Wilderness Survival School Basics

Every outdoor enthusiast should have a basic knowledge surrounding wilderness survival. After all, it is best to always be prepared for the worst case scenario. Unfortunately, most people are woefully unaware of how to handle emergency situations when there’s no electricity, heating or cell phone service. If you share this ignorance, it’s time to do something about it! The following advice will keep you safe if you end up stranded in the wilderness.

Planning and Prevention

The best way to handle an emergency situation is to avoid getting in that predicament in the first place. There are many ways you can prevent the worst from happening. Even if you are caught in a less than desirable situation, proper planning can make your time more comfortable.

A basic aspect of planning that people tend to forget is keeping up to date with physician check-ups and immunizations. Be aware of health conditions that could potentially be triggered or worsened by an unexpected foray into the wild, and plan accordingly. Outstanding problems such as cavities and allergies may seem unimportant now, but smallest medical problem will distract you from more important matters during an emergency situation.

It is also important to carry a survival and first aid kit with when camping, hiking, mountain biking, kayaking or partaking in any other outdoor recreational activities. A properly stocked first aid kit allows you to tend to injuries or illnesses immediately, instead of having to wait hours (or even days) for help.

Things to pack in your survival kit:

-bandages, gauze and other first aid necessities
-a lighter or waterproof match for starting fires
-a compass and map of the area you’re visiting
-water purification tablets
-a Swiss army knife
-needle and thread
-flash light
-fishing line and fish hooks
-a mirror for signaling
-duct tape
-small survival and first aid booklet
-insect repellent
-survival food and water rations
-any necessary medications or medical equipment

Procuring Food and Water

Most people are terrible about drinking enough water when it’s readily available, much less packing enough of it for a long trek into the wilderness. In many cases, the most dangerous hazard of being lost in the wild is the possibility of dehydration. It is important to place as much water as you can safely carry, as well as water purification tablets and any other necessary tools for procuring safe drinking water.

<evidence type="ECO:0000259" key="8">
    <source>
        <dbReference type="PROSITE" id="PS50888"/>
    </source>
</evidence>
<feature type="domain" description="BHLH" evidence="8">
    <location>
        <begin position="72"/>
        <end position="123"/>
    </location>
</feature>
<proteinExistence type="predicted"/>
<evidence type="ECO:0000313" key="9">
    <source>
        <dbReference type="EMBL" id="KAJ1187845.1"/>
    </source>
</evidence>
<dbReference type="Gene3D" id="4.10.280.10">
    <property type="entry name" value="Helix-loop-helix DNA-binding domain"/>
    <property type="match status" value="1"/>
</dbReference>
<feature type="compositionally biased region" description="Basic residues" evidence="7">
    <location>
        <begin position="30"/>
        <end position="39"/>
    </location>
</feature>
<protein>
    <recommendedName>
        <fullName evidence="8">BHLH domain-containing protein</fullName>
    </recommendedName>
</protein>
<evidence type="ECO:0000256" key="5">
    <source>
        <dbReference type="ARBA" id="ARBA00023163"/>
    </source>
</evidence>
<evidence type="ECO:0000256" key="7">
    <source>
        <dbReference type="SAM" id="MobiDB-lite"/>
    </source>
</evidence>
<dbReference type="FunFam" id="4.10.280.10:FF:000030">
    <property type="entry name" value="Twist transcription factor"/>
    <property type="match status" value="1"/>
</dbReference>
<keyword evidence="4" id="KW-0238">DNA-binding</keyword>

Once you’ve run out of water, you will want to find a water source as quickly as possible. Examples of common water sources include snow, ice, ground water, porous rock, or even condensation. If it has rained somewhat recently, you may be able to find water caught in leaves or lying in puddles. Whatever your water source is, you’ll want to use tablets to purify it to prevent disease or poisoning. If you don’t have purification tablets but are equipped with some type of cooking gear, you can purify the water by boiling it for several minutes.

Food is not as urgent a need as water, but it is still a necessity. Unfortunately, the panic of an emergency can cloud one’s thinking and convince him or her to ingest something poisonous. Don’t eat any berries or other foraged produce unless you are absolutely certain that it is safe for humans. Even if you do find edible plants, you will have to procure food with a higher caloric density, as berries can only keep you nourished for so long. This is why it is important to pack fishing line and hooks into your survival kit. Catching and preparing fish uses less energy than other means of procuring food.

Building a Shelter

A decent shelter will protect you from elements such as frigid weather, insects, sunburn, rain and hail. Even if you don’t encounter any of these natural elements (which is unlikely), a shelter will make you feel safe. When selecting a site for your shelter, find somewhere that has enough flat space for you to lie down comfortably and is free of hazards such as rock slides or flash floods. If you’re backpacking, your tent is an ideal shelter. Otherwise, you can hide out in caves and rocky crevices, or construct a shelter from tree branches.